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IMF says Belize’s Economy has Gone from Bad to Worse

Belize is in the red and it is looking at a possible devaluation of the dollar; that is if the government does not rectify its economic strategy.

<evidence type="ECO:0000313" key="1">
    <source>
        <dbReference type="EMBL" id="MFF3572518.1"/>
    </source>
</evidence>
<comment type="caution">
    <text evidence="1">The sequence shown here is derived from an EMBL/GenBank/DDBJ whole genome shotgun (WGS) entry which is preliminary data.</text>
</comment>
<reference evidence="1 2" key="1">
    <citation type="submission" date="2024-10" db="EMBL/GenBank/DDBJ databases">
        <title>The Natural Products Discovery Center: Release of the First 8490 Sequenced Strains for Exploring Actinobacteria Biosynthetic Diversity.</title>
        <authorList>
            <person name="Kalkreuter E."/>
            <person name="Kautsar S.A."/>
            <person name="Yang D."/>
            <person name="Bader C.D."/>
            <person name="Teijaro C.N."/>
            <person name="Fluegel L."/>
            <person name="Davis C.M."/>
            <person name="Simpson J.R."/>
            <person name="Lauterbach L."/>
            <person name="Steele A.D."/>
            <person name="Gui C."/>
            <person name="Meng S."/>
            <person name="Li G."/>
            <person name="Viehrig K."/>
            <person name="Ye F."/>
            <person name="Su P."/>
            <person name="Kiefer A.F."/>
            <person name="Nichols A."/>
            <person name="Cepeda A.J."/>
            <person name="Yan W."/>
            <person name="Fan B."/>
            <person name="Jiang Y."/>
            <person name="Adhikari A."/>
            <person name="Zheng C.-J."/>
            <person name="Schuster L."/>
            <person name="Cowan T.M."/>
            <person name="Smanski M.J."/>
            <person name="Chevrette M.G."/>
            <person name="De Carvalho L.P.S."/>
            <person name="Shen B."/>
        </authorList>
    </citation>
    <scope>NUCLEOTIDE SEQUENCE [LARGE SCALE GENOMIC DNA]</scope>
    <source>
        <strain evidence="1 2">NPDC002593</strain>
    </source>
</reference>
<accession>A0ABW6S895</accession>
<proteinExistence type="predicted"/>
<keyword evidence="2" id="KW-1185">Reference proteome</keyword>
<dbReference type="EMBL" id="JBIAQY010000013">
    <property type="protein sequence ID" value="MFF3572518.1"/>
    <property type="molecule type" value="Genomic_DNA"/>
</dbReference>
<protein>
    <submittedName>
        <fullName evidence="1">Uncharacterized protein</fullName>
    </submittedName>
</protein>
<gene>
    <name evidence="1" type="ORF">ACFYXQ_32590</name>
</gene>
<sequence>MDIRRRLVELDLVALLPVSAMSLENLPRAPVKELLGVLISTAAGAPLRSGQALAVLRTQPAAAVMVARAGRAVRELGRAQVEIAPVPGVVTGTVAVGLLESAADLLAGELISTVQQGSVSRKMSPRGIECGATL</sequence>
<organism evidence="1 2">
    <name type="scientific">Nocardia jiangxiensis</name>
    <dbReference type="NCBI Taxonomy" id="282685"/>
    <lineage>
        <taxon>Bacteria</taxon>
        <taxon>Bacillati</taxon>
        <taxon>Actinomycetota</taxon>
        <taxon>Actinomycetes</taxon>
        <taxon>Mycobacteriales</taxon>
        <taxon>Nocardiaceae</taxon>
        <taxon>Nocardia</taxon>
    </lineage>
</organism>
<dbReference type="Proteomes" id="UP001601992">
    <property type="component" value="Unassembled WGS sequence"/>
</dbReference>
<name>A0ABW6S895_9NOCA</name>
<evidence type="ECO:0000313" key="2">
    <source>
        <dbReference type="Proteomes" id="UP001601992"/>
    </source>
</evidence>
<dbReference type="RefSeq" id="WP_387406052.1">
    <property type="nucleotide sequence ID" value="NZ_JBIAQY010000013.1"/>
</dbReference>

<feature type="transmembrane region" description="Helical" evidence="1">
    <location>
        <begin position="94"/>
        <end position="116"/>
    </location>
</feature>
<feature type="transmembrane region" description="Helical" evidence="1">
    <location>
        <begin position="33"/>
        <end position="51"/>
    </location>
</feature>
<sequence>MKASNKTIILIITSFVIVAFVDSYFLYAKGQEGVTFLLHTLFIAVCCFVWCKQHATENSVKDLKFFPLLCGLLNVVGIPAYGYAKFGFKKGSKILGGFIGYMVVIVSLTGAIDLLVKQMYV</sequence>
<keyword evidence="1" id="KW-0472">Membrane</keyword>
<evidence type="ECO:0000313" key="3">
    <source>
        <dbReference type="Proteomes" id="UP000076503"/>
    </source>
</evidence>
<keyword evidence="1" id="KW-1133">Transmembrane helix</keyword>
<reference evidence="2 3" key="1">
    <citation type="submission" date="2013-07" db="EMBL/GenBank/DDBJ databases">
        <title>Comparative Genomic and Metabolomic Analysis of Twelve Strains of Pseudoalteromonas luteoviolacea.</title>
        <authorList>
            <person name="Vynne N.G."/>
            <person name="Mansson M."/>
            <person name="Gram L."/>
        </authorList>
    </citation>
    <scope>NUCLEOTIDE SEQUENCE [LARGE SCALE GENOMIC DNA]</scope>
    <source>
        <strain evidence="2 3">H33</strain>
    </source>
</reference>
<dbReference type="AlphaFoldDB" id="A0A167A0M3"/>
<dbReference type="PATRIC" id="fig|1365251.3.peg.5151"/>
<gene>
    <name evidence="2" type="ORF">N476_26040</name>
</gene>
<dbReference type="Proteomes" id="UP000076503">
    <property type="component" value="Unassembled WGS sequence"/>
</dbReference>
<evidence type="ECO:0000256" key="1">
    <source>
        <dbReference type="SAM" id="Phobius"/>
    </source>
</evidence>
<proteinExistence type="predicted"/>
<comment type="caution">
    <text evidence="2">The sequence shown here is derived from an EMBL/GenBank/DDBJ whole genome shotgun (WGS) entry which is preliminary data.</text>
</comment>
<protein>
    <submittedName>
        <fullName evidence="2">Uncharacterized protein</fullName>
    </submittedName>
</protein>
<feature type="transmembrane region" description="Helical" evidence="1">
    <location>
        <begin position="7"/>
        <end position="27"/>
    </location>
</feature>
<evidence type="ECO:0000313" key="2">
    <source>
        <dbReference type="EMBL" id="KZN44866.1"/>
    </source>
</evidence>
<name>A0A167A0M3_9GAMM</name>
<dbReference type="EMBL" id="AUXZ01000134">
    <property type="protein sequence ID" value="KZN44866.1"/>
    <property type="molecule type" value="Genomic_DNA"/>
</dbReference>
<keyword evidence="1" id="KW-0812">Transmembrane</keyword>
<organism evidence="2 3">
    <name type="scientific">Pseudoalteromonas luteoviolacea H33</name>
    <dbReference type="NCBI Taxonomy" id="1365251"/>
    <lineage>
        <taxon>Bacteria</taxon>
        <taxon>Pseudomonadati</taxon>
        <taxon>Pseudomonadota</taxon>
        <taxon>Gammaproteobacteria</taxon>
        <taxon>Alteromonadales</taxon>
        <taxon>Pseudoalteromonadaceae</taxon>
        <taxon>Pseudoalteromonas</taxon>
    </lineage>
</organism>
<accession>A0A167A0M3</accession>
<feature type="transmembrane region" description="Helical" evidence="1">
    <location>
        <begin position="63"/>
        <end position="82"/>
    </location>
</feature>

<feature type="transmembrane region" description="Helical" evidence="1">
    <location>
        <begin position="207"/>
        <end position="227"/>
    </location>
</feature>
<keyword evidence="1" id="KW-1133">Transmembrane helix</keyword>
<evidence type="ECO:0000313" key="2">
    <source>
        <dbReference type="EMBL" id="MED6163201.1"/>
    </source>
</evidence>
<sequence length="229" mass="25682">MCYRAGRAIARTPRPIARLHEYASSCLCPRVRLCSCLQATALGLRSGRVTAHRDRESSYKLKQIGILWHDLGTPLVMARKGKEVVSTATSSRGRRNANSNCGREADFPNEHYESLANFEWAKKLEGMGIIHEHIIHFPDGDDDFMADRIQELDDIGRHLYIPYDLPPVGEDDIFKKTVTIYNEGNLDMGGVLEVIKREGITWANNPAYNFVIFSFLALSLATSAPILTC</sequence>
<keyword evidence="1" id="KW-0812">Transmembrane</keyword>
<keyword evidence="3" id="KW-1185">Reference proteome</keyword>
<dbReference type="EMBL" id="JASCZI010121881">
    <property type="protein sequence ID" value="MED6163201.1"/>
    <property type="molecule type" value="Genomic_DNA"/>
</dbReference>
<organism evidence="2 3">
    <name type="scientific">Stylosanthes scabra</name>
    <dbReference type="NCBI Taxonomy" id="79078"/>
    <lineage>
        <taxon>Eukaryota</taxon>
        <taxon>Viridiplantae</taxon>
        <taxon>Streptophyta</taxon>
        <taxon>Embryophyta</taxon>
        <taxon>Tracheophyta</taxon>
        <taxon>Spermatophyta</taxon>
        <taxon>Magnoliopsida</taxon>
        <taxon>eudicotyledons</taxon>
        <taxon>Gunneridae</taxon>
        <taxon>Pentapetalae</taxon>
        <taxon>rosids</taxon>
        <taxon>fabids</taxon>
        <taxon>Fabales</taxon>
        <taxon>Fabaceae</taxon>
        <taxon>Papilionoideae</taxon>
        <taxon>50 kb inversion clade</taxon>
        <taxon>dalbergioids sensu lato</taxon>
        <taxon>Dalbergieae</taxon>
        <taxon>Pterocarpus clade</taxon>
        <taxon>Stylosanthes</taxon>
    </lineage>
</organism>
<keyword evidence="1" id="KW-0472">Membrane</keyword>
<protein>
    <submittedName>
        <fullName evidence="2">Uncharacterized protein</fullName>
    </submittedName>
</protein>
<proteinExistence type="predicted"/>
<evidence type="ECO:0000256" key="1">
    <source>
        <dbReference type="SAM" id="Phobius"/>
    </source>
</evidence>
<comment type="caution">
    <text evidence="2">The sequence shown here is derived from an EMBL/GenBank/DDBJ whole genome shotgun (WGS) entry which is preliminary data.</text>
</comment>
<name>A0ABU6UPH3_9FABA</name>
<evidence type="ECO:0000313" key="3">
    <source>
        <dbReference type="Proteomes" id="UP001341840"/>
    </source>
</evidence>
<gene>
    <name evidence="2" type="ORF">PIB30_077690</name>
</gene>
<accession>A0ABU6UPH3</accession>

Belize is in the red and it is looking at a possible devaluation of the dollar; that is if the government does not rectify its economic strategy.  This conclusion was drawn by the International Monetary Fund (IMF) which noted in its annual review that if the Briceno Administration fails to restore debt sustainability it will put the fiscal position and the currency peg at risk of disorderly adjustment; in order words the Belize dollar would be at risk of being devalued.  The IMF published its concluding statement, describing the preliminary findings of its mission to Belize, and the details on recent developments, outlook and risks. For instance, the IMF says Belize’s fiscal and external positions worsened from already weak levels. The COVID-19 pandemic has left Belize with one of the highest numbers of cases and deaths per capita in the Caribbean. The pandemic also led to a 72 percent decline in tourist arrivals in 2020. Social distancing and lockdowns also hurt activity in contact-intensive sectors of the economy. As a result, the real GDP contracted by 14.1 percent in 2020. The IMF is predicting that the country will recover from the pandemic with real GDP regaining its 2019 level, only, by 2025. Tourist arrivals are expected to remain subdued in 2021 given still high levels of COVID-19 cases in Belize’s main trading partners and stringent requirements on passengers returning to the US. Tourist arrivals are expected to pick up in 2022 when vaccines are more widely available in advanced countries. As a result, real GDP is projected to grow by 1.9 percent in 2021, 6.4 percent in 2022, and return to potential growth of 2 percent over the medium-term. However, Public debt is projected to rise to 133 percent of GDP in 2021, and to fall gradually thereafter to 128 percent ten years later, in 2031. The IMF says that public debt is projected to remain well above the thresholds for sustainability. According to the IMF, Belize needs to tackle long-standing structural barriers to growth and diversification. It says that Belize also needs to reduce crime to promote entrepreneurship. As for Monetary and financial policies, the IMF says that Belize’s external position is assessed as substantially weaker than warranted by medium-term fundamentals and desirable policies. The current account deficit remains higher than its estimated level of equilibrium. Failure to address these imbalances increase the risk of disorderly external adjustment over the medium term. In response to the IMF report, the Briceno Administration says that The IMF has now confirmed the grim assessment which Prime Minister John Briceño outlined to the House of Representatives and the public during his report in January: that the economy was in a prolonged recession starting well before COVID-19; that the previous government had borrowed some $700 million in the pre-election period of 2019/2020; and that the UDP left behind an economic and fiscal wasteland.  The release says that GOB’s Recovery Plan is just such a fine balancing act that will inspire confidence and provide relief for the poor, stimulate jobs and growth, restore health to the public finances and preserve the peg.